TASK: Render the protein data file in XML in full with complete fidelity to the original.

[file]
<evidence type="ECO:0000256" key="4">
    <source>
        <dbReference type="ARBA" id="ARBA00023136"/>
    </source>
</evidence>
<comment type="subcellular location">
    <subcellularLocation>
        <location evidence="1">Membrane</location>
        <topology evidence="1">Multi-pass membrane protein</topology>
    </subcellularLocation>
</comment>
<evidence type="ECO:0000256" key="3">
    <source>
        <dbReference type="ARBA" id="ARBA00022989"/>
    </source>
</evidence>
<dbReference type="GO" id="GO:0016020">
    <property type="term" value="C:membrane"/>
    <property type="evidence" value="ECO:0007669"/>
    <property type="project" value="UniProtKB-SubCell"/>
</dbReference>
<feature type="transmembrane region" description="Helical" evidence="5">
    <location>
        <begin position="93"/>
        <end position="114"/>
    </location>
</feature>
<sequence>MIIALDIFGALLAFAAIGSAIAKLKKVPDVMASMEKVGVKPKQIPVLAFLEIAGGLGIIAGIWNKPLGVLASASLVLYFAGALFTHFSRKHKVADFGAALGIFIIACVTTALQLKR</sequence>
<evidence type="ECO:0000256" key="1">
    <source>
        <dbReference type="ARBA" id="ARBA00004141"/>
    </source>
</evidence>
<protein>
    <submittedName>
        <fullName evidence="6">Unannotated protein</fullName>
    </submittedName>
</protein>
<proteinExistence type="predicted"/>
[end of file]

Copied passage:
<evidence type="ECO:0000256" key="4">
    <source>
        <dbReference type="ARBA" id="ARBA00023136"/>
    </source>
</evidence>
<comment type="subcellular location">
    <subcellularLocation>
        <location evidence="1">Membrane</location>
        <topology evidence="1">Multi-pass membrane protein</topology>
    </subcellularLocation>
</comment>
<evidence type="ECO:0000256" key="3">
    <source>
        <dbReference type="ARBA" id="ARBA00022989"/>
    </source>
</evidence>
<dbReference type="GO" id="GO:0016020">
    <property type="term" value="C:membrane"/>
    <property type="evidence" value="ECO:0007669"/>
    <property type="project" value="UniProtKB-SubCell"/>
</dbReference>
<feature type="transmembrane region" description="Helical" evidence="5">
    <location>
        <begin position="93"/>
        <end position="114"/>
    </location>
</feature>
<sequence>MIIALDIFGALLAFAAIGSAIAKLKKVPDVMASMEKVGVKPKQIPVLAFLEIAGGLGIIAGIWNKPLGVLASASLVLYFAGALFTHFSRKHKVADFGAALGIFIIACVTTALQLKR</sequence>
<evidence type="ECO:0000256" key="1">
    <source>
        <dbReference type="ARBA" id="ARBA00004141"/>
    </source>
</evidence>
<protein>
    <submittedName>
        <fullName evidence="6">Unannotated protein</fullName>
    </submittedName>
</protein>
<proteinExistence type="predicted"/>